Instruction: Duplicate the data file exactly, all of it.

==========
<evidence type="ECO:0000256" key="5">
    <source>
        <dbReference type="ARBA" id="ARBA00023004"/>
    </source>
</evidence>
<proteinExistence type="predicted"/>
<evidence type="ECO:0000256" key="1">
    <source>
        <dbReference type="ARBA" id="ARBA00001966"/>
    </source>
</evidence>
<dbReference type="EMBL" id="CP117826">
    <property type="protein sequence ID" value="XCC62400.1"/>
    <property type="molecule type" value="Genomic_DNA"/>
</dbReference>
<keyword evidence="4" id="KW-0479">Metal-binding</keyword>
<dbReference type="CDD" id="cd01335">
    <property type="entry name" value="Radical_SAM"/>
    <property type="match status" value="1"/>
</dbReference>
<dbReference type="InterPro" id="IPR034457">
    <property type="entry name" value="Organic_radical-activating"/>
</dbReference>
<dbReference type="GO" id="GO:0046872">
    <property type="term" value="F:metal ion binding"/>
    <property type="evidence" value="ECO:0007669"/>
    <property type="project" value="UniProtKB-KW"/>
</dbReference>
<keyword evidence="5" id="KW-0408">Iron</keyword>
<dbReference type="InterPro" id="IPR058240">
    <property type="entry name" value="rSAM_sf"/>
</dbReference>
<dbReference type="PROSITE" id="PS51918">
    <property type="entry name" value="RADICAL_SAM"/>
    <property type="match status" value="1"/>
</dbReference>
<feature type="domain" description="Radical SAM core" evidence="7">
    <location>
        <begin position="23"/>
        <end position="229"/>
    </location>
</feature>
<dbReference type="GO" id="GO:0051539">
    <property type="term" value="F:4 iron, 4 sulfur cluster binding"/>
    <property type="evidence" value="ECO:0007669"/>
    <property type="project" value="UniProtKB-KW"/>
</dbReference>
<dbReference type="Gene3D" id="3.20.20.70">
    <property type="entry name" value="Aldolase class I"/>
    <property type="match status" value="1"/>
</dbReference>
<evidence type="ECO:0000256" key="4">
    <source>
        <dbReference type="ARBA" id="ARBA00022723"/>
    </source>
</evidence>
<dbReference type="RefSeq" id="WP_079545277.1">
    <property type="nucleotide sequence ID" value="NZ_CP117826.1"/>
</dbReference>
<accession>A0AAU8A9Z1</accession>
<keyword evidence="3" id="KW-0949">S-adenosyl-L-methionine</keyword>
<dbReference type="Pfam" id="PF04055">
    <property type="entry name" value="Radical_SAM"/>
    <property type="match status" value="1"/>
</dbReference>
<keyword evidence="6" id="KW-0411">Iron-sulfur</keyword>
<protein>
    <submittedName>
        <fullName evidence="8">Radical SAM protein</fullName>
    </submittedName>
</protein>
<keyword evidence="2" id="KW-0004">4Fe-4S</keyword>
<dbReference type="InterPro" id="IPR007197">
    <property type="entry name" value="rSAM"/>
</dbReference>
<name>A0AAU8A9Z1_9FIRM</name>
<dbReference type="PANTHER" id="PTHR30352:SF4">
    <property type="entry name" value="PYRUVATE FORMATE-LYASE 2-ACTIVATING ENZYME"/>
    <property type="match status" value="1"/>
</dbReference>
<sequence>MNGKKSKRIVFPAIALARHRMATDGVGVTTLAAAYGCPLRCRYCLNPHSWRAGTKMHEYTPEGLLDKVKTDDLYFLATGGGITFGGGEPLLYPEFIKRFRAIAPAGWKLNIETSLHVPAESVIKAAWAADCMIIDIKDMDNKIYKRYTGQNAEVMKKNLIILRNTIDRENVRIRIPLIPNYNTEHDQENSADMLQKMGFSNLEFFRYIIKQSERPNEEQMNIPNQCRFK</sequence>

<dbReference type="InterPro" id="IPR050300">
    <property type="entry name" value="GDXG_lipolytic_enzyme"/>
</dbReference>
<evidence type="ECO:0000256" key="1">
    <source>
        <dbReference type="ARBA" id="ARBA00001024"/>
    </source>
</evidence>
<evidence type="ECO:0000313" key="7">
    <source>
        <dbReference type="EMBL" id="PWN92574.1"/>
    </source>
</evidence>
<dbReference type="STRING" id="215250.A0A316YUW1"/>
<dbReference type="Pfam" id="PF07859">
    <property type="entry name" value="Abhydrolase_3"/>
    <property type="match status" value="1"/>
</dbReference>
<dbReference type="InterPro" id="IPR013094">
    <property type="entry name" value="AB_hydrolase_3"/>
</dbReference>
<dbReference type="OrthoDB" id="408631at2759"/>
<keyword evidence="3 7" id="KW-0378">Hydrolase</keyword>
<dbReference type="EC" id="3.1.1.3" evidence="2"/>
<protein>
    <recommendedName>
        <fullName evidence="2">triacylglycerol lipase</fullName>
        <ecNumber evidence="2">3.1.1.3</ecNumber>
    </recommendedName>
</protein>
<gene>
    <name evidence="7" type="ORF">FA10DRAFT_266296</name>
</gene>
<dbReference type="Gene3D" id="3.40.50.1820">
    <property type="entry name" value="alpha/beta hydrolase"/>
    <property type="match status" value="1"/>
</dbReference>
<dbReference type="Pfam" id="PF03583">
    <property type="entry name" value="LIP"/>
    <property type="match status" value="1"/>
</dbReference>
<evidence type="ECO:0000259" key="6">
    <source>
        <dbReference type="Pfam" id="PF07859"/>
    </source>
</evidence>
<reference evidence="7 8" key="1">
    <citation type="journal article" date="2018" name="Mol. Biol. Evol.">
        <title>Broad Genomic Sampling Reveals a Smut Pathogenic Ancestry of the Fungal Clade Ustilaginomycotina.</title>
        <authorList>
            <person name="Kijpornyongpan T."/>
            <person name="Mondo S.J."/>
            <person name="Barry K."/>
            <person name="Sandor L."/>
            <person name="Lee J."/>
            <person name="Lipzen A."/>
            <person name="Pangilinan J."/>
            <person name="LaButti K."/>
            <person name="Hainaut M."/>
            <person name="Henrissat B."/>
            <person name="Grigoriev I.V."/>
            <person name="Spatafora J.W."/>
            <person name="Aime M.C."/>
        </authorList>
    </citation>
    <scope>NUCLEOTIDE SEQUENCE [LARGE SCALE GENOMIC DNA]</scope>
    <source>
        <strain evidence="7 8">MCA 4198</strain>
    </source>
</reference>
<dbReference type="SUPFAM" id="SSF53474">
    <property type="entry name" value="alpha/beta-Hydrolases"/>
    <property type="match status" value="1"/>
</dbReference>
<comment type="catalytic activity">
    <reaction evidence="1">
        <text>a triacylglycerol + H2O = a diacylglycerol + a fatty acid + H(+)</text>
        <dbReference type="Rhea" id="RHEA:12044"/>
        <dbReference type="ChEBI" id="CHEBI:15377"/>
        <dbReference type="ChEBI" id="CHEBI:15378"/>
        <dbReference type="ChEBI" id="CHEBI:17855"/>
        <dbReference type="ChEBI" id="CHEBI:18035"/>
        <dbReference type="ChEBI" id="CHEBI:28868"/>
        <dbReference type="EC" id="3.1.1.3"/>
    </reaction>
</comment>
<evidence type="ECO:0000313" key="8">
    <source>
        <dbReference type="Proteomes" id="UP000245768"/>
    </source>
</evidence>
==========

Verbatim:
<evidence type="ECO:0000256" key="5">
    <source>
        <dbReference type="ARBA" id="ARBA00023004"/>
    </source>
</evidence>
<proteinExistence type="predicted"/>
<evidence type="ECO:0000256" key="1">
    <source>
        <dbReference type="ARBA" id="ARBA00001966"/>
    </source>
</evidence>
<dbReference type="EMBL" id="CP117826">
    <property type="protein sequence ID" value="XCC62400.1"/>
    <property type="molecule type" value="Genomic_DNA"/>
</dbReference>
<keyword evidence="4" id="KW-0479">Metal-binding</keyword>
<dbReference type="CDD" id="cd01335">
    <property type="entry name" value="Radical_SAM"/>
    <property type="match status" value="1"/>
</dbReference>
<dbReference type="InterPro" id="IPR034457">
    <property type="entry name" value="Organic_radical-activating"/>
</dbReference>
<dbReference type="GO" id="GO:0046872">
    <property type="term" value="F:metal ion binding"/>
    <property type="evidence" value="ECO:0007669"/>
    <property type="project" value="UniProtKB-KW"/>
</dbReference>
<keyword evidence="5" id="KW-0408">Iron</keyword>
<dbReference type="InterPro" id="IPR058240">
    <property type="entry name" value="rSAM_sf"/>
</dbReference>
<dbReference type="PROSITE" id="PS51918">
    <property type="entry name" value="RADICAL_SAM"/>
    <property type="match status" value="1"/>
</dbReference>
<feature type="domain" description="Radical SAM core" evidence="7">
    <location>
        <begin position="23"/>
        <end position="229"/>
    </location>
</feature>
<dbReference type="GO" id="GO:0051539">
    <property type="term" value="F:4 iron, 4 sulfur cluster binding"/>
    <property type="evidence" value="ECO:0007669"/>
    <property type="project" value="UniProtKB-KW"/>
</dbReference>
<dbReference type="Gene3D" id="3.20.20.70">
    <property type="entry name" value="Aldolase class I"/>
    <property type="match status" value="1"/>
</dbReference>
<evidence type="ECO:0000256" key="4">
    <source>
        <dbReference type="ARBA" id="ARBA00022723"/>
    </source>
</evidence>
<dbReference type="RefSeq" id="WP_079545277.1">
    <property type="nucleotide sequence ID" value="NZ_CP117826.1"/>
</dbReference>
<accession>A0AAU8A9Z1</accession>
<keyword evidence="3" id="KW-0949">S-adenosyl-L-methionine</keyword>
<dbReference type="Pfam" id="PF04055">
    <property type="entry name" value="Radical_SAM"/>
    <property type="match status" value="1"/>
</dbReference>
<keyword evidence="6" id="KW-0411">Iron-sulfur</keyword>
<protein>
    <submittedName>
        <fullName evidence="8">Radical SAM protein</fullName>
    </submittedName>
</protein>
<keyword evidence="2" id="KW-0004">4Fe-4S</keyword>
<dbReference type="InterPro" id="IPR007197">
    <property type="entry name" value="rSAM"/>
</dbReference>
<name>A0AAU8A9Z1_9FIRM</name>
<dbReference type="PANTHER" id="PTHR30352:SF4">
    <property type="entry name" value="PYRUVATE FORMATE-LYASE 2-ACTIVATING ENZYME"/>
    <property type="match status" value="1"/>
</dbReference>
<sequence>MNGKKSKRIVFPAIALARHRMATDGVGVTTLAAAYGCPLRCRYCLNPHSWRAGTKMHEYTPEGLLDKVKTDDLYFLATGGGITFGGGEPLLYPEFIKRFRAIAPAGWKLNIETSLHVPAESVIKAAWAADCMIIDIKDMDNKIYKRYTGQNAEVMKKNLIILRNTIDRENVRIRIPLIPNYNTEHDQENSADMLQKMGFSNLEFFRYIIKQSERPNEEQMNIPNQCRFK</sequence>

<dbReference type="InterPro" id="IPR050300">
    <property type="entry name" value="GDXG_lipolytic_enzyme"/>
</dbReference>
<evidence type="ECO:0000256" key="1">
    <source>
        <dbReference type="ARBA" id="ARBA00001024"/>
    </source>
</evidence>
<evidence type="ECO:0000313" key="7">
    <source>
        <dbReference type="EMBL" id="PWN92574.1"/>
    </source>
</evidence>
<dbReference type="STRING" id="215250.A0A316YUW1"/>
<dbReference type="Pfam" id="PF07859">
    <property type="entry name" value="Abhydrolase_3"/>
    <property type="match status" value="1"/>
</dbReference>
<dbReference type="InterPro" id="IPR013094">
    <property type="entry name" value="AB_hydrolase_3"/>
</dbReference>
<dbReference type="OrthoDB" id="408631at2759"/>
<keyword evidence="3 7" id="KW-0378">Hydrolase</keyword>
<dbReference type="EC" id="3.1.1.3" evidence="2"/>
<protein>
    <recommendedName>
        <fullName evidence="2">triacylglycerol lipase</fullName>
        <ecNumber evidence="2">3.1.1.3</ecNumber>
    </recommendedName>
</protein>
<gene>
    <name evidence="7" type="ORF">FA10DRAFT_266296</name>
</gene>
<dbReference type="Gene3D" id="3.40.50.1820">
    <property type="entry name" value="alpha/beta hydrolase"/>
    <property type="match status" value="1"/>
</dbReference>
<dbReference type="Pfam" id="PF03583">
    <property type="entry name" value="LIP"/>
    <property type="match status" value="1"/>
</dbReference>
<evidence type="ECO:0000259" key="6">
    <source>
        <dbReference type="Pfam" id="PF07859"/>
    </source>
</evidence>
<reference evidence="7 8" key="1">
    <citation type="journal article" date="2018" name="Mol. Biol. Evol.">
        <title>Broad Genomic Sampling Reveals a Smut Pathogenic Ancestry of the Fungal Clade Ustilaginomycotina.</title>
        <authorList>
            <person name="Kijpornyongpan T."/>
            <person name="Mondo S.J."/>
            <person name="Barry K."/>
            <person name="Sandor L."/>
            <person name="Lee J."/>
            <person name="Lipzen A."/>
            <person name="Pangilinan J."/>
            <person name="LaButti K."/>
            <person name="Hainaut M."/>
            <person name="Henrissat B."/>
            <person name="Grigoriev I.V."/>
            <person name="Spatafora J.W."/>
            <person name="Aime M.C."/>
        </authorList>
    </citation>
    <scope>NUCLEOTIDE SEQUENCE [LARGE SCALE GENOMIC DNA]</scope>
    <source>
        <strain evidence="7 8">MCA 4198</strain>
    </source>
</reference>
<dbReference type="SUPFAM" id="SSF53474">
    <property type="entry name" value="alpha/beta-Hydrolases"/>
    <property type="match status" value="1"/>
</dbReference>
<comment type="catalytic activity">
    <reaction evidence="1">
        <text>a triacylglycerol + H2O = a diacylglycerol + a fatty acid + H(+)</text>
        <dbReference type="Rhea" id="RHEA:12044"/>
        <dbReference type="ChEBI" id="CHEBI:15377"/>
        <dbReference type="ChEBI" id="CHEBI:15378"/>
        <dbReference type="ChEBI" id="CHEBI:17855"/>
        <dbReference type="ChEBI" id="CHEBI:18035"/>
        <dbReference type="ChEBI" id="CHEBI:28868"/>
        <dbReference type="EC" id="3.1.1.3"/>
    </reaction>
</comment>
<evidence type="ECO:0000313" key="8">
    <source>
        <dbReference type="Proteomes" id="UP000245768"/>
    </source>
</evidence>